How To Nicely Signal To People That The Party's Over

·5 min read
(Photo: Carol Yepes via Getty Images)
(Photo: Carol Yepes via Getty Images)

The holiday party season is upon us, which means now is as good of a time as any to discuss a classic hosting conundrum: When the party is dying down ― or you’re just ready to hit the sheets ― how do you politely signal to your guests that you’d really like them to go home?

When I asked around recently, I found that everyone has their preferred tactics.

Corey Townsend, an audience editor here at HuffPost, told me that when he’s ready to call it a night, he simply starts cleaning up. (Most guests get the hint and leave ― ugh, cleaning on a Saturday night? Any party-lingerers are welcome to grab a broom and help.)

When I posed this question on Twitter, Greg Johnson of Washington state said he does something similar.

“I just start putting away food and pull out a big trash bag,” he shared. “Most get the signal, some help clean, others get ‘the glance’ when engaging in conversation. Afterwards, [I say], ‘I’ll come out to see you all off, it’s been so good to see you!’ Then they’re encouraged out the door.”

Others are fond of a wardrobe change to signal the end of the evening. One of Townsend’s close friends, for instance, has a coded system that always does the trick.

“I know it’s time to leave his apartment when he puts on this specific red pair of basketball shorts lol,” he wrote over Slack.

TV sports producer Lawrence Benedetto vouches for the wardrobe change, too.

“When you want everyone to leave, come out wearing your robe,” he tweeted “Robe O’Clock means GTFO in this household.”

If you’re a parent, by all means, use that to your advantage here.

“Have a kid and then always use them as an excuse,” joked Cassie Haynes, the co-founder of a nonprofit.

@kimmie__kakes on Twitter said she simply invites guests to stay sans host.

“I say, ‘I’m going to bed, guys. If you need to crash there’s blankets in the hamper. Stay as long as you like.’”

In the Midwest, slapping your knee, saying “welp” and then standing up usually gets the process going, at least if your guests are fellow Midwesterners.

If “welp” isn’t your thing, this store-bought sign should get the job done:

We all really do have our preferred strategies ― some more elegant than others.

It’s understandable why we go to all this trouble, too; after all, no host worth their salt wants to appear outwardly rude to their guests, said Thomas P. Farley, the nationally syndicated etiquette columnist behind Mister Manners.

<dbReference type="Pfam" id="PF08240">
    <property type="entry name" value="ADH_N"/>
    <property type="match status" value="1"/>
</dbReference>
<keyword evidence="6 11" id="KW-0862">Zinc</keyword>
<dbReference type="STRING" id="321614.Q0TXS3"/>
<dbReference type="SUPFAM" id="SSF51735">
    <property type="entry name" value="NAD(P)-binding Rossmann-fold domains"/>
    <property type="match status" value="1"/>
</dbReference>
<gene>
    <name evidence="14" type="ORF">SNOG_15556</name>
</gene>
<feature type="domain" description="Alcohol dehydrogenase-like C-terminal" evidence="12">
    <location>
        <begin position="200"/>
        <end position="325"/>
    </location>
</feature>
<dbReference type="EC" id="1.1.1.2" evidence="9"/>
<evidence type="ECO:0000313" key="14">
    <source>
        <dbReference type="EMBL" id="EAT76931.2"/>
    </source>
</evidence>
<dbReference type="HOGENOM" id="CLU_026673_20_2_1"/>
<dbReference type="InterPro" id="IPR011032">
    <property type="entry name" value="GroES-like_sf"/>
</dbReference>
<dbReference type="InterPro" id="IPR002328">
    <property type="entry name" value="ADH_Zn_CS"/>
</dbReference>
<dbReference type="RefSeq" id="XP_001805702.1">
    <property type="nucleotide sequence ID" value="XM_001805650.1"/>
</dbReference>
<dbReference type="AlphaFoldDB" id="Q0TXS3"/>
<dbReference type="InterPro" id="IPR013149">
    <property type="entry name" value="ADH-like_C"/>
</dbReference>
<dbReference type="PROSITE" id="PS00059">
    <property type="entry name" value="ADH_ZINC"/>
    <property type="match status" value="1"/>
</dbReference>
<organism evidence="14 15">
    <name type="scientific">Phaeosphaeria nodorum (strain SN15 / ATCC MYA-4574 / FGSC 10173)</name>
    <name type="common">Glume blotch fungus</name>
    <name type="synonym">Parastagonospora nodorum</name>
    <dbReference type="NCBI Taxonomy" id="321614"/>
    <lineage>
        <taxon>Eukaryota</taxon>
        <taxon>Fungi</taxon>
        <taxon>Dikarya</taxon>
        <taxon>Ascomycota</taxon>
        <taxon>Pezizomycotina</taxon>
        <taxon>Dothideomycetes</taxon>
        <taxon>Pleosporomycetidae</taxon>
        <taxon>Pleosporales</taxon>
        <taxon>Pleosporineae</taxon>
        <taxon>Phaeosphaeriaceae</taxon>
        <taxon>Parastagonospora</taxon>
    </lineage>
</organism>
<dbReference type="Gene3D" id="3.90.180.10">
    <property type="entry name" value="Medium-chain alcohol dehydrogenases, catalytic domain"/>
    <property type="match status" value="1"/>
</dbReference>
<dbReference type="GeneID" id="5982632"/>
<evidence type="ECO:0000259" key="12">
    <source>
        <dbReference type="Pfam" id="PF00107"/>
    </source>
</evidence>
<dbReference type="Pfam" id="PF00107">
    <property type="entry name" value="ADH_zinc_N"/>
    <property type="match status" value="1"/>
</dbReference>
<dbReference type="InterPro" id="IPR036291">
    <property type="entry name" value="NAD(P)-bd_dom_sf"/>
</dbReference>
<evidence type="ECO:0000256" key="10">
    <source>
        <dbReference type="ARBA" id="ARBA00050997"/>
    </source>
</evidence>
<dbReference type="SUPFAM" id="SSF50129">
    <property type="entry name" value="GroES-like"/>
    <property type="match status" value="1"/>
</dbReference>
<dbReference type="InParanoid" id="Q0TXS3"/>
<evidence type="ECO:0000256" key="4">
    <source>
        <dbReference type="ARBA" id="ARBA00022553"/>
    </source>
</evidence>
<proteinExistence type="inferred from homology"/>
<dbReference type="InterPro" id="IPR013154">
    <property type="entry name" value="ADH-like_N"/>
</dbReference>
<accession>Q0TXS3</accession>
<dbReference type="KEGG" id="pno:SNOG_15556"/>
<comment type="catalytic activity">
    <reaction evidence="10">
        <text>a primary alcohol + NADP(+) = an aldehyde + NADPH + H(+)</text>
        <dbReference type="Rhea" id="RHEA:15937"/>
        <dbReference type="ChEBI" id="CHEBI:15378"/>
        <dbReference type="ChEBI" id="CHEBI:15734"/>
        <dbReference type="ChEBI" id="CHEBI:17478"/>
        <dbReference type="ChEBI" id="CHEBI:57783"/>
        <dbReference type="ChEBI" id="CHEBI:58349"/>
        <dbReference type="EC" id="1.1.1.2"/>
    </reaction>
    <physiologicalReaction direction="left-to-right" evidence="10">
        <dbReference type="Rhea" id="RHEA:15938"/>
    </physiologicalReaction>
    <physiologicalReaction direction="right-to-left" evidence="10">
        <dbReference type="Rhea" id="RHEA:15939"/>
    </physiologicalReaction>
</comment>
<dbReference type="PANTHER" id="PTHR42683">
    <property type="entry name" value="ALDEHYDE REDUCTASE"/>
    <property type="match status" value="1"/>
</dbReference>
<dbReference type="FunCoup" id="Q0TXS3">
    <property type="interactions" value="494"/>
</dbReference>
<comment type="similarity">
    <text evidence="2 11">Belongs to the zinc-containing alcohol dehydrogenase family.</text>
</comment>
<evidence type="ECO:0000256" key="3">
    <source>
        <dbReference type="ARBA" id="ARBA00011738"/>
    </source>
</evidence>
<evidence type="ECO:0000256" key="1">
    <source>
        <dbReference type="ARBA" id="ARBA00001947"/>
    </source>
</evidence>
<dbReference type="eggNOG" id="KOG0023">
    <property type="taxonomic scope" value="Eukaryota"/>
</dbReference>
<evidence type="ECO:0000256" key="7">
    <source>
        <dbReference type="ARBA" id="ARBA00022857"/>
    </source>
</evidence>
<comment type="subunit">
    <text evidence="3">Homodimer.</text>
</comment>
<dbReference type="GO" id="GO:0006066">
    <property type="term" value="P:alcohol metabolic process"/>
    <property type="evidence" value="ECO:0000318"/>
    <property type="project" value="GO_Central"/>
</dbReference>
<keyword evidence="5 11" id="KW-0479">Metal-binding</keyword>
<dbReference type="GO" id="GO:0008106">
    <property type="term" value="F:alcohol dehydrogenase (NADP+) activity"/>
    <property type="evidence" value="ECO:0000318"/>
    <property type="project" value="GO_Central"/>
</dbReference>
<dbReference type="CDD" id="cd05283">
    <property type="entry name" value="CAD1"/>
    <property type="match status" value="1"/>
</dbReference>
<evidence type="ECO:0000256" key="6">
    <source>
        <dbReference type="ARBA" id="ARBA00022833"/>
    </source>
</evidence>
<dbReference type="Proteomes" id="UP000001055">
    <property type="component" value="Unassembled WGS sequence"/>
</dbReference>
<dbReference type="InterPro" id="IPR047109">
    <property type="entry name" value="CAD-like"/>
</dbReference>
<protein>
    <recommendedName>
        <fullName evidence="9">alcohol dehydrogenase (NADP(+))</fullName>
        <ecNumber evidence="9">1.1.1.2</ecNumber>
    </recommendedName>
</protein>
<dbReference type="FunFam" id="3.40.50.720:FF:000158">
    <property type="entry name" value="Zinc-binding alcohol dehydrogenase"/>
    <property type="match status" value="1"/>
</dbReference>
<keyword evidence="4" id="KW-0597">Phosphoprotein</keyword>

“Hosts never want to appear as though they are pulling the plug on an event that everyone is thoroughly enjoying,” he said. “Nor does a host want to make guests feel that they have overstayed their welcome; one of the prime directives for any host is seeing to the comfort and enjoyment of all guests.”

Flicking the lights on abruptly ― or playing Semisonic’s “Closing Time” over a loudspeaker ― runs fairly contrary to that goal.

Ideally, guests check the time and sense that the party is over without you having to nudge them. As a guest, the rule of thumb is that you don’t want to be the first to leave and you certainly don’t want to be the last, said Diane Gottsman, an etiquette expert and founder of the Protocol School of Texas.

But when people are having fun at a party, they tend to lose track of time. (And after almost two years of very little socialization because of COVID-19, many of us are extra eager to put in face time with the people we care about.)

Still, Gottsman said, if you’re the last one there, “it’s an indicator that you were not reading the social cues.”

If you're one of the stragglers at a party, you basically have two options: Help your host clean up or leave.  (Photo: Westend61 via Getty Images)
If you're one of the stragglers at a party, you basically have two options: Help your host clean up or leave. (Photo: Westend61 via Getty Images)

When Gottsman throws her own party and wants to call it a night, she’s politely transparent with her guests. (Would you expect anything less from an etiquette expert?)

“You really can just say, ’It’s been really nice to have all of you here together tonight. I am getting a bit sleepy from the exciting evening and I am going to have to call it a night very soon. I hope you have enjoyed yourself and I look forward to seeing you again soon,” Gottsman said.

If it’s a fairly big get-together, Jodi R. R. Smith, the founder of Mannersmith Etiquette Consulting, recommends sending out an old school invite ― or email or text one ― indicating the start and end time of the party.

“Honestly, one of the lovely things about British invitations is that they include the phrase ‘carriages at’ along with the time so that it is clear in advance when the party will be over,” she said. (For instance, “carriages at midnight” means “be on your merry way by midnight, thanks.”)

But in the moment, at the actual party, I think the best strategy someone shared came from @twoohkate on Twitter. She relies on an end-of-the-night group picture to subtly encourage her friends to scram.

“Turn all the lights on, you make everybody stop talking, make them get into a big awkward group picture and then you just start saying goodbye!”

Genius!

Still want other ideas? Below, read more “please leave” strategies from the Twitter ask.

Also on HuffPost

This article originally appeared on HuffPost and has been updated.

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